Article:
I had an Element part called Soul Rebel and it isn’t online anymore, I did some nice tricks into big banks for that one and skated that green kinked rail. I was really happy with that one.

I think you always were pretty good at rounding out parts and making sure there is a bit of everything in there. Sure “Sorry” is pretty hammer heavy but those were the times. If you look at “Extremely Sorry” you start to see more transition and other creative things popping into your skating.

I might be not as good at pools but I am a skateboarder and I want to skate everything. I try pretty much everything even a wheelie trick from time to time (laughs).  

A whole transition part would be fun too, but for this part my filmer Aaron really wanted me to just skate street spots. Which worked out well but man, I do love transition. If there is a natural transition spot where you can just backtail slide that is like my favorite thing!

What about the kids, do they take an interest in skating?

I do take them to skateparks, they have little boards, they try it out but they aren’t really into it that deep. They want to do iPad games, bike around, and see their friends. Be kids you know!

I understand, any final words?

Let me heal, up recover and then I will be back at it! I just wanted to thank everybody for the love. It has been a different kind of praise. When the flip video dropped people were like “wow that kid can skate!” but after you have been a staple things change. Now if Frank Gerwer or Bryan Wenning would put out a part that would just make you feel a different type of way. Because they have been through a couple of decades. 

This is very true, thanks for talking to us and we are excited to see what comes next. 

Mark might be hella sore right here.

Mark is back and he came back strong! Showing us basically all the moves we want to see from the SOTY and Canadian legend that he has been since his Sorry Part dropped.

Find out more about Mark and our adventures with him by clicking here.

A great video aptly titled with some really nice skating! The team, the new direction, and latest shoes as well, it all seems like Globe is a bit underrated because this is pretty fresh!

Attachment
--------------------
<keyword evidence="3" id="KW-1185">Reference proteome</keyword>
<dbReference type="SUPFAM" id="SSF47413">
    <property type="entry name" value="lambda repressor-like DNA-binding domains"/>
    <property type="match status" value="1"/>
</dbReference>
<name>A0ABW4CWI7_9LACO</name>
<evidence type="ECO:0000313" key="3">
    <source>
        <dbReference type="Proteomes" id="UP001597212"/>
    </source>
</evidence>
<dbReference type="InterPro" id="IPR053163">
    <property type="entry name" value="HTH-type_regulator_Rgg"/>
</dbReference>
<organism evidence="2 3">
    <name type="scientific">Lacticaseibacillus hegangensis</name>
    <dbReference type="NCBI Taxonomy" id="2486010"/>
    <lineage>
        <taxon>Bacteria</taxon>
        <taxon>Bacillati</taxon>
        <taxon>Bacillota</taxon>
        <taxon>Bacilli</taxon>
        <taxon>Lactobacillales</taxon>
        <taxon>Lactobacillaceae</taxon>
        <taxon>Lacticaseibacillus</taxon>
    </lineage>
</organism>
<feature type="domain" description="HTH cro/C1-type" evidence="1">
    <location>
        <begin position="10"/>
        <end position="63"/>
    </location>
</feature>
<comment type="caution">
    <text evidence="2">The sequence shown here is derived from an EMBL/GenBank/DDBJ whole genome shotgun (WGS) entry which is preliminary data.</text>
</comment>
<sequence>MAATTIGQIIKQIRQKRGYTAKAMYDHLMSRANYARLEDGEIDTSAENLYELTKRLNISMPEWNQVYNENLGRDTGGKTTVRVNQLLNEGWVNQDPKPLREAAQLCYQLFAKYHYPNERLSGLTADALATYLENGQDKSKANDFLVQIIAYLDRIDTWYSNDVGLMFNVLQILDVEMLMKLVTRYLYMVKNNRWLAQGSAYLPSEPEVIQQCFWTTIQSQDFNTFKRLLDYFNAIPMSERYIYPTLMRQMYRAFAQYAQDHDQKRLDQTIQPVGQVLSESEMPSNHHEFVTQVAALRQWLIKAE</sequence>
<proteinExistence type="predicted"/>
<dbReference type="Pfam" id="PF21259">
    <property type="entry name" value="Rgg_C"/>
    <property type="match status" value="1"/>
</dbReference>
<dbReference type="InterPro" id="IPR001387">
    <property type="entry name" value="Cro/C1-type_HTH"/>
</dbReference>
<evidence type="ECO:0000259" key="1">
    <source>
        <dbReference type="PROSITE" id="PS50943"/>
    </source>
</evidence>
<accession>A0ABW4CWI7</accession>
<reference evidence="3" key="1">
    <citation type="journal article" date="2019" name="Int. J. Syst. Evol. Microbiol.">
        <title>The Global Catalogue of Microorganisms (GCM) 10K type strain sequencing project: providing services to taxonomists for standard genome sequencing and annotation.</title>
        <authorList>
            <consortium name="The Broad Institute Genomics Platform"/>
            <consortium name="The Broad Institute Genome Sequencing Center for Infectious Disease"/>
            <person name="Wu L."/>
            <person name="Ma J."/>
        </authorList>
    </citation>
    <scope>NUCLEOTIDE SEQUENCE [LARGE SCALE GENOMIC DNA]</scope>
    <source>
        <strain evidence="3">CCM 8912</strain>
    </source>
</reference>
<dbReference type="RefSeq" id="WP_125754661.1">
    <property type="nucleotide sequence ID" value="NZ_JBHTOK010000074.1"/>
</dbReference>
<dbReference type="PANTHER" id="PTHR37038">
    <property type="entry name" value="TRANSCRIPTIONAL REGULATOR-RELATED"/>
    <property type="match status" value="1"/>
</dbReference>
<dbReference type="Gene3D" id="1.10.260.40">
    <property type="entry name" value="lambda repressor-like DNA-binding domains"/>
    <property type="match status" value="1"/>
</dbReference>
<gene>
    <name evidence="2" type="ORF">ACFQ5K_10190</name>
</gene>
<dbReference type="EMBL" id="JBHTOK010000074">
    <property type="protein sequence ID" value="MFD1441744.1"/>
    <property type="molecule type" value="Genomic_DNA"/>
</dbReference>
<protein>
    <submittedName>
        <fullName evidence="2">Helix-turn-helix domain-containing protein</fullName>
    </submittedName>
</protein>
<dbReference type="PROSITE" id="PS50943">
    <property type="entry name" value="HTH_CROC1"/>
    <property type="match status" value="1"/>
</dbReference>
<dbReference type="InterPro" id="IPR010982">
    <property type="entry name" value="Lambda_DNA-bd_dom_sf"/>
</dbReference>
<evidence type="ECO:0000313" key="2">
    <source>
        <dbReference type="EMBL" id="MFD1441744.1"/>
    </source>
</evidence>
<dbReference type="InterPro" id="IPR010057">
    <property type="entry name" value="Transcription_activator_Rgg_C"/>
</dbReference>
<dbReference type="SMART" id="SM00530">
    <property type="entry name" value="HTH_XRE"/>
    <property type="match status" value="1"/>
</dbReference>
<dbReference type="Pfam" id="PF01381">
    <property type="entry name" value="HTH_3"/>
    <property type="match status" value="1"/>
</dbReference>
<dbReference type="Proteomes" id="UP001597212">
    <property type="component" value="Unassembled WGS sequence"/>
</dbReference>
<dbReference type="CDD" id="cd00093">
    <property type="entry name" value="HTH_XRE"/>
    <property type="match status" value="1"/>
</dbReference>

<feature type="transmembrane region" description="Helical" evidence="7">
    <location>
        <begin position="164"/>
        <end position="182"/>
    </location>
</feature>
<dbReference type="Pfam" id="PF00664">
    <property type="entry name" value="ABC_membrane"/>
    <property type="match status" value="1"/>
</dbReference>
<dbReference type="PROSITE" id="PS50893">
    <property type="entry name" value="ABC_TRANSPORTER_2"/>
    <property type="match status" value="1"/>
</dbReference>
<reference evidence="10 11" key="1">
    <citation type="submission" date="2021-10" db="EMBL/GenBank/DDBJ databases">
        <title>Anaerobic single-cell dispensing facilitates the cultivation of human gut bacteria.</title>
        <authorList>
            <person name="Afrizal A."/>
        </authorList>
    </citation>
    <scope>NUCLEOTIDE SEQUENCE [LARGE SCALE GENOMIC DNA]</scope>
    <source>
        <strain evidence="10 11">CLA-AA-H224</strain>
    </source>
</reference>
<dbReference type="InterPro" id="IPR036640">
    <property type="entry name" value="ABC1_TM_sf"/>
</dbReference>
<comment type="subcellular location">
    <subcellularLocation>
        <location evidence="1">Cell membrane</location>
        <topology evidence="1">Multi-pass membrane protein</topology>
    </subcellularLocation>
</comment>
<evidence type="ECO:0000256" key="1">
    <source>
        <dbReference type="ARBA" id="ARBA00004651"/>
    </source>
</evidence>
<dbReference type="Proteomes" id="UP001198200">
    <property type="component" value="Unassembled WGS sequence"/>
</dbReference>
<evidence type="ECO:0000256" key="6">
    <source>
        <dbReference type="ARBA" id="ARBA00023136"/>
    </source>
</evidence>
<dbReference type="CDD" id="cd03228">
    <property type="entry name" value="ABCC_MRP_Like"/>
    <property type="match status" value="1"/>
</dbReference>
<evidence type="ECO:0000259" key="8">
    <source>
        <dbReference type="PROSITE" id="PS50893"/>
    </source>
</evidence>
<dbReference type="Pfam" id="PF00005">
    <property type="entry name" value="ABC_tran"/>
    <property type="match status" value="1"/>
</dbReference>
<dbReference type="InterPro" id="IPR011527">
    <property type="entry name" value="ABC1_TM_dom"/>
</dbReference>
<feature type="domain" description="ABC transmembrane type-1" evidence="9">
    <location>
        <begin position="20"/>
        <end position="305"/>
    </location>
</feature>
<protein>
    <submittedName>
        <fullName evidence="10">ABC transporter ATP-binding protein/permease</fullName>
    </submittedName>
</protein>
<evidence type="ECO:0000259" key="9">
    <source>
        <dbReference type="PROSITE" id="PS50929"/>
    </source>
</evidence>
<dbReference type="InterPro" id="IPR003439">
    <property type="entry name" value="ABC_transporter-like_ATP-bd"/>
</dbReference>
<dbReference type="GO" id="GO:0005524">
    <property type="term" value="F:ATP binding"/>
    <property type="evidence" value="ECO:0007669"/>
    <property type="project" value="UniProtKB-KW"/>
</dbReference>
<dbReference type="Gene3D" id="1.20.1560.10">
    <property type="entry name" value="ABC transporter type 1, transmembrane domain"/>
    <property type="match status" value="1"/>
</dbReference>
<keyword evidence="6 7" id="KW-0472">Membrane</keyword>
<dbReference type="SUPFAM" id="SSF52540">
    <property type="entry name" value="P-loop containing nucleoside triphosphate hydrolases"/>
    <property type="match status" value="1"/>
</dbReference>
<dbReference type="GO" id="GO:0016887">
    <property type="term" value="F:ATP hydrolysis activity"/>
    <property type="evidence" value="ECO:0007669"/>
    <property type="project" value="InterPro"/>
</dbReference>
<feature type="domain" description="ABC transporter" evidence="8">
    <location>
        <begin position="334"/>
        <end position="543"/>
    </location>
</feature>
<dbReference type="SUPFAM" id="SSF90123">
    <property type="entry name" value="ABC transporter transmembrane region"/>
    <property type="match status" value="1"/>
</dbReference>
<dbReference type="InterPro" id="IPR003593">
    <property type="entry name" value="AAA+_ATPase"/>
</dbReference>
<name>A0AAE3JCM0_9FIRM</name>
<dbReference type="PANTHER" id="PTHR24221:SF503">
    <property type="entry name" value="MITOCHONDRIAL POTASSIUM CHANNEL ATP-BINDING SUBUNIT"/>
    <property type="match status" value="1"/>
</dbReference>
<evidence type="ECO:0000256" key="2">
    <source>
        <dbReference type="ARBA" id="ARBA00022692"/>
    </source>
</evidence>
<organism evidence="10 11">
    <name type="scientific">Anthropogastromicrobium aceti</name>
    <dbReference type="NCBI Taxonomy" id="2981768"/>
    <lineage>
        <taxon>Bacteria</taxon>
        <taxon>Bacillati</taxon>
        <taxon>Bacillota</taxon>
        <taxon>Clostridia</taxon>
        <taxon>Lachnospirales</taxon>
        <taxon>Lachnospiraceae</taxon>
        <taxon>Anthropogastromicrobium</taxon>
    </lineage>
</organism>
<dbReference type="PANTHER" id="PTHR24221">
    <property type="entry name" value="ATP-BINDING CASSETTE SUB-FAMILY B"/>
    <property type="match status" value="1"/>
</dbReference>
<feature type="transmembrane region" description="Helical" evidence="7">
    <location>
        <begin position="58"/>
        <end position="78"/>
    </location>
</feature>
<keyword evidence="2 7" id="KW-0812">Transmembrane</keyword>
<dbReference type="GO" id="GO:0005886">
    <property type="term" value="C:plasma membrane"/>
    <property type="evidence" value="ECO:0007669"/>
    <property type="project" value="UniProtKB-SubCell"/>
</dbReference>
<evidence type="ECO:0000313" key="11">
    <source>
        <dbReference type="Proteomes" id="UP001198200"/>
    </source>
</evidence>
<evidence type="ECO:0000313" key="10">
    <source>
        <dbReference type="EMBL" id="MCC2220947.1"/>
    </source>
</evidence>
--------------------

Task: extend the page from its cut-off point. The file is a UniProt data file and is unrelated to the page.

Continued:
Do you ever get the feeling that you know what you want to write but because you already know it becomes a menial task? The process is what lures you in, the get cliché the journey is the destination. Being 31 I grew up watching Mark, watching him grow to become a very big name. And that is part of the problem because most themes have been talked about over and over. At the same time, all the accolades Mr. Appleyard has collected over time are not to be overlooked. Most people who skate have never been and will never be part of a classic video, or will have at least two classic video parts. Especially in today’s climate, it is hard to tell if new icons like Appleyard’s will even be a part of our culture. The “older” skaters remain iconic while Instagram has created a new playing field which has been slowly changing our game. Anyway, The point was that I knew what I could write but what did I need to write and what did I want to write? So I asked multiple people what they thought I should write.

Yo’ Daniel I am struggling a bit with the text about Mark what did you notice during our time with him?

“What I realized is that he reached this high level of skating and ever since he did that he just stayed that good. When I saw him skating he hadn’t really lost a step and that is something to think about.”

Danny (Sommerfeld) what should I write about Mark? Should I mention that his transworld trick tip taught you how to nollie flip?

“No.. that wouldn’t make any sense, who wants to know that? Just write that he was super nice and really professional! Remember when we pulled up to his house? He was playing ping pong, with Sammy (Montano) in his garage. Remember the huge poster of one of his covers in the garage? The map with all the places he has been? And that was only the garage, in his living room, he had multiple covers up and trophies, a couple of them, amongst which the 2003 SOTY statue.

Mark came up during my time, and because he has been around for multiple years we sometimes forget how crazy good he is on the board.
Being invited to his house reminded me that he is a really good skater and that we shouldn’t forget that.

He showed us his (and his sons) lego collection, which has a Porsche and millennium falcon amongst it. He played on his drumkit, we sat in his garden and played with all the toys.”

So in a sense, we got to see what it is like being Mark?

Exactly!

This collaboration between Mark Appleyard, GLOBE Brand and PLACE started with our “TIME ISSUE” in 2017.During the making of this issue, we asked Mark to create a drawing for us in just 1-minute.

This was the result:

Click to enlarge.
Click to enlarge.